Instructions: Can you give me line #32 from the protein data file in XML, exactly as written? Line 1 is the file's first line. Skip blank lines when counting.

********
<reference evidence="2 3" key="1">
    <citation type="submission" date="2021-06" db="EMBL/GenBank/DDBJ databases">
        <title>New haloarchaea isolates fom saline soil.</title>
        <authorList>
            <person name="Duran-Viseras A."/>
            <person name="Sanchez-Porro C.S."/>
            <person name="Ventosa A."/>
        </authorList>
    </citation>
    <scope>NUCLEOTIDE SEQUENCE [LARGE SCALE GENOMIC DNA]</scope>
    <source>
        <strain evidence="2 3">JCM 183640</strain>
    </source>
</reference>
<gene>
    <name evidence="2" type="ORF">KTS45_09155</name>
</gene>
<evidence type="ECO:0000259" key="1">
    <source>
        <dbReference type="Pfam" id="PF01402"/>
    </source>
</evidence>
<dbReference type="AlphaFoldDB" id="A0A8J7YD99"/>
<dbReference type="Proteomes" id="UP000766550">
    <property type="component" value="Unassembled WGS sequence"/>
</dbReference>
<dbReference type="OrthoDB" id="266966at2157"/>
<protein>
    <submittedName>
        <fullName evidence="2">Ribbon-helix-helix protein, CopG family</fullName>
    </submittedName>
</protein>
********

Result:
</protein>